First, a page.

When it comes to any kind of app or Web site, it just needs to work. I was recently approached by someone in my network checking to make sure a connection would be a good referral. The organization has a sizeable Web site which includes event calendars and ecommerce (primarily in the form of registration payments for events), but for a recently designed site I'm left feeling like I time warped back to the 90s.
This week, it's time for information about digital security and what you can do about it. When I previously discussed security, I mentioned that the tone when people talk about digital security, privacy, and recently hacked companies is dire, but I want to focus on what you can do about it. Recently, Entrepreneur published two great articles on the topic, one broadly covering the topic and the other specifically addressing the issue of employee theft.
The past few months have been hectic (the good kind), but, now that I'm able to breathe a bit, I get reminded that I need to do things besides just work. I've probably said it a few times in the past, but when you get down in your work it's easy to forget. Last month, I learned I was nominated and named a finalist in the Phoenix Business Journal's Top Tech Exec awards. With a project winding down and a free weekend, I decided it would be a good time to get out and reflect a bit.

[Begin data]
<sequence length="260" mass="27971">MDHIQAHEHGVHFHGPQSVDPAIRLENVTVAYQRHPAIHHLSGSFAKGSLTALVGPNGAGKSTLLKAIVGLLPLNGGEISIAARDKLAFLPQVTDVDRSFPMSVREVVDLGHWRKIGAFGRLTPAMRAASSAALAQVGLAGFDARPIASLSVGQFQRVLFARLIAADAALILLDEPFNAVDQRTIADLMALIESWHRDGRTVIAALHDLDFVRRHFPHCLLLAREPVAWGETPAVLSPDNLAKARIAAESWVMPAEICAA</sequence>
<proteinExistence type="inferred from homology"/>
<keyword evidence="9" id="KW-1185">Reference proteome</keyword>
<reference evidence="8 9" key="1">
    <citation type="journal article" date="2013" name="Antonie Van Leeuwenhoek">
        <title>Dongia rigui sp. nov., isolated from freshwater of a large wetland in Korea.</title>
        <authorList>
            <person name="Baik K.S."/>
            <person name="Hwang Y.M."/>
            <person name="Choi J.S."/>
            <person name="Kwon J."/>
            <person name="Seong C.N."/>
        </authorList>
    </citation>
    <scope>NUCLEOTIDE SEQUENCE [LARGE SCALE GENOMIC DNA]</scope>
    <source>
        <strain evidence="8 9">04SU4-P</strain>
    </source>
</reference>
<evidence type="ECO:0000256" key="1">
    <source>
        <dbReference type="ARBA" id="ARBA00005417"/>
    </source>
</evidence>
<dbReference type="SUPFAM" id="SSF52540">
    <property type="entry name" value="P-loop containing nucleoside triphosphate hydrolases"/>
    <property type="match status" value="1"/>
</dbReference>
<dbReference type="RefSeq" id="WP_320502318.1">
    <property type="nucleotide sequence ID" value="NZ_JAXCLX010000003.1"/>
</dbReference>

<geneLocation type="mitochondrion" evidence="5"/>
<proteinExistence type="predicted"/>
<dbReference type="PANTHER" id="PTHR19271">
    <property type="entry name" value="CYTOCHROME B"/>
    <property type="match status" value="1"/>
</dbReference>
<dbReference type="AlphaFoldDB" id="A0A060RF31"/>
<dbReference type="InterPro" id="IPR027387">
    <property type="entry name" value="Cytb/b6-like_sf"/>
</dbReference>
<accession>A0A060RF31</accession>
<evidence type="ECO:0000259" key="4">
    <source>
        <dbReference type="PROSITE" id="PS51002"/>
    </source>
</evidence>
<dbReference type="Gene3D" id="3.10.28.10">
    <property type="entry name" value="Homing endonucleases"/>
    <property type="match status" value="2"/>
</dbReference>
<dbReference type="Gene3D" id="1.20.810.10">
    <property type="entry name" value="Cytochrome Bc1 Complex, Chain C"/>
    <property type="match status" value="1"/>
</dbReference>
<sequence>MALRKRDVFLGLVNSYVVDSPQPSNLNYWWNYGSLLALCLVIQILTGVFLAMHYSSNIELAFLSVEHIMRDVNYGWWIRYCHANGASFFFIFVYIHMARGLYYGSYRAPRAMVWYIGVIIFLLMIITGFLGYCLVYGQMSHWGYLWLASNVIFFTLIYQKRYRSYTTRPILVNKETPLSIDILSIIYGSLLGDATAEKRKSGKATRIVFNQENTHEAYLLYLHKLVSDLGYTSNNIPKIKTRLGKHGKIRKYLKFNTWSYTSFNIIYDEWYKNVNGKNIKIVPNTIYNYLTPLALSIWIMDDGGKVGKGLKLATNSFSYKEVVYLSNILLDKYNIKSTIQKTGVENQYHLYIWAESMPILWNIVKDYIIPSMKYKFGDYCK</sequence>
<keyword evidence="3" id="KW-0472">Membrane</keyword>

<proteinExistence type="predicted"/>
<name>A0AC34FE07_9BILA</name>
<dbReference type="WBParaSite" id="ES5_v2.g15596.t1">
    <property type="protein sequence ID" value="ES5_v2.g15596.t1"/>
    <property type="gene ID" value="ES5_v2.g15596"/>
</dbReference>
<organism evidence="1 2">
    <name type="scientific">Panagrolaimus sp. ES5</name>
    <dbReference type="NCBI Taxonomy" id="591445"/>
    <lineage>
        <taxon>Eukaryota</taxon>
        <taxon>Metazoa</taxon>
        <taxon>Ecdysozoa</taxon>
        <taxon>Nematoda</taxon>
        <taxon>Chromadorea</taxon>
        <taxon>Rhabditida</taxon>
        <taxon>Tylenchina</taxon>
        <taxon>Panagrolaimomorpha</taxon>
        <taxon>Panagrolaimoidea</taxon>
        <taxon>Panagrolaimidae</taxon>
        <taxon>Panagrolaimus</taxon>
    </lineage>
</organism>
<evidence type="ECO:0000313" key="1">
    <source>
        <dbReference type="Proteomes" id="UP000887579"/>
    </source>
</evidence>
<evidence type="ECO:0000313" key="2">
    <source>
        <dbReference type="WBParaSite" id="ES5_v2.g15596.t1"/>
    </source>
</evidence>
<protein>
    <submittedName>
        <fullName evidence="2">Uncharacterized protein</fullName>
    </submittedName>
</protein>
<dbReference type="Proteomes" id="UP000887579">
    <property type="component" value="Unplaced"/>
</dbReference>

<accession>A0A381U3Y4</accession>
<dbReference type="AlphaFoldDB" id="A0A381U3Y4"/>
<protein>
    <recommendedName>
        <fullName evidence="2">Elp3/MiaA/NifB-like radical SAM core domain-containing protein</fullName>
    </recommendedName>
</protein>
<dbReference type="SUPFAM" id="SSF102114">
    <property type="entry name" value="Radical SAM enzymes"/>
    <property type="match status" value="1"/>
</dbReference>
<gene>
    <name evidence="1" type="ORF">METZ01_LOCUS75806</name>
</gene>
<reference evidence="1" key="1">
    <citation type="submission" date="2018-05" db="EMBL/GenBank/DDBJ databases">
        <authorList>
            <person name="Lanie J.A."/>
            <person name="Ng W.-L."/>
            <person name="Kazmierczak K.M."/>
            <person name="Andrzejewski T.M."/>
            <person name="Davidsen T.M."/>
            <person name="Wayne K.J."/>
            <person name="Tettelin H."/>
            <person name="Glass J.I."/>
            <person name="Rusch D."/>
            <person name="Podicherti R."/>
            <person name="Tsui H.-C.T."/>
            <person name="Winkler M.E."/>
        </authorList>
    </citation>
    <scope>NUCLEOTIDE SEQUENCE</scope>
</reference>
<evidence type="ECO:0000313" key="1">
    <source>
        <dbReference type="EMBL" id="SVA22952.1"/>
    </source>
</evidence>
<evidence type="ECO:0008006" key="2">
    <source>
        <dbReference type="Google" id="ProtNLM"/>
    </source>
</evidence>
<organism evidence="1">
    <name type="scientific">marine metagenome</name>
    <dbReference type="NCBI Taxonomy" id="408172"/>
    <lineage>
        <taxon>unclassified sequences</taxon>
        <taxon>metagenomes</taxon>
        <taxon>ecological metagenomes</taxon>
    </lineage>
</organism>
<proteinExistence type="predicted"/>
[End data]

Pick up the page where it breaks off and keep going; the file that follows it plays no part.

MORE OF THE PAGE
When it comes to crafting a platform for a new business, concept, or digital product, it's easy to find developers that claim they can build you the best system. Hit up oDesk or any freelancing site, and you'll probably find plenty of people at bargain prices. When you do, however, ask yourself whether it's worth building your entire business on a bargain when your goal is to do more or "scale up".
I'm often asked about my opinion on search engine optimization (SEO) and paid online advertising (usually pay-per-click or PPC ad campaigns). The short answer is that it can certainly help, but ultimately you should make the decision based on what your business needs are.
Security was on everyone's mind last year, including mine. One of the things I was keenly aware of was that most people talk about it fearfully - including me. I wanted this article to be different. We all know there are people out there who want our information - that hasn't changed. As a web development company, however, we must do our part to make obtaining that information more difficult.
Plenty of things can change in a week and I find it easy to forget I need to do things besides work when deadlines are looming, but I made sure to take time out for some important events last week. Thanks to some great events that carried celebration through the weekend, I hit the ground running on Monday.